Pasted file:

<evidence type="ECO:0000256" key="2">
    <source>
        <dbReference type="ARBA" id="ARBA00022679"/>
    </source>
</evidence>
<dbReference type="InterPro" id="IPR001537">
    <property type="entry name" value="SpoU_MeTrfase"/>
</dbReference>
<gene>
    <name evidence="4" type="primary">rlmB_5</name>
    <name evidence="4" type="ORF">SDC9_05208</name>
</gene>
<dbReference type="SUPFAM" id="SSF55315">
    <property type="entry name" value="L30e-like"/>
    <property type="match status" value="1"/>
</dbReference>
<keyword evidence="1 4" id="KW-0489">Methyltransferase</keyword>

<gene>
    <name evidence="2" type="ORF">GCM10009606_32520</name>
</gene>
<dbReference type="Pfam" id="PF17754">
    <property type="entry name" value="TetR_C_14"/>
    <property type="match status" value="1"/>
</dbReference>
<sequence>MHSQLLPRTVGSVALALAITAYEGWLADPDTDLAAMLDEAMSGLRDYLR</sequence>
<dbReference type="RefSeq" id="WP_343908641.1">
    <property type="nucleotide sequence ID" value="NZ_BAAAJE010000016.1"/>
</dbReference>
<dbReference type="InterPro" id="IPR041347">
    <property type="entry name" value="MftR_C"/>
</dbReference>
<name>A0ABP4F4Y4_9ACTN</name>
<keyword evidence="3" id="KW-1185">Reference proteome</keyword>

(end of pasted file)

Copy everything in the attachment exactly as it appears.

<evidence type="ECO:0000256" key="2">
    <source>
        <dbReference type="ARBA" id="ARBA00022679"/>
    </source>
</evidence>
<dbReference type="InterPro" id="IPR001537">
    <property type="entry name" value="SpoU_MeTrfase"/>
</dbReference>
<gene>
    <name evidence="4" type="primary">rlmB_5</name>
    <name evidence="4" type="ORF">SDC9_05208</name>
</gene>
<dbReference type="SUPFAM" id="SSF55315">
    <property type="entry name" value="L30e-like"/>
    <property type="match status" value="1"/>
</dbReference>
<keyword evidence="1 4" id="KW-0489">Methyltransferase</keyword>

<gene>
    <name evidence="2" type="ORF">GCM10009606_32520</name>
</gene>
<dbReference type="Pfam" id="PF17754">
    <property type="entry name" value="TetR_C_14"/>
    <property type="match status" value="1"/>
</dbReference>
<sequence>MHSQLLPRTVGSVALALAITAYEGWLADPDTDLAAMLDEAMSGLRDYLR</sequence>
<dbReference type="RefSeq" id="WP_343908641.1">
    <property type="nucleotide sequence ID" value="NZ_BAAAJE010000016.1"/>
</dbReference>
<dbReference type="InterPro" id="IPR041347">
    <property type="entry name" value="MftR_C"/>
</dbReference>
<name>A0ABP4F4Y4_9ACTN</name>
<keyword evidence="3" id="KW-1185">Reference proteome</keyword>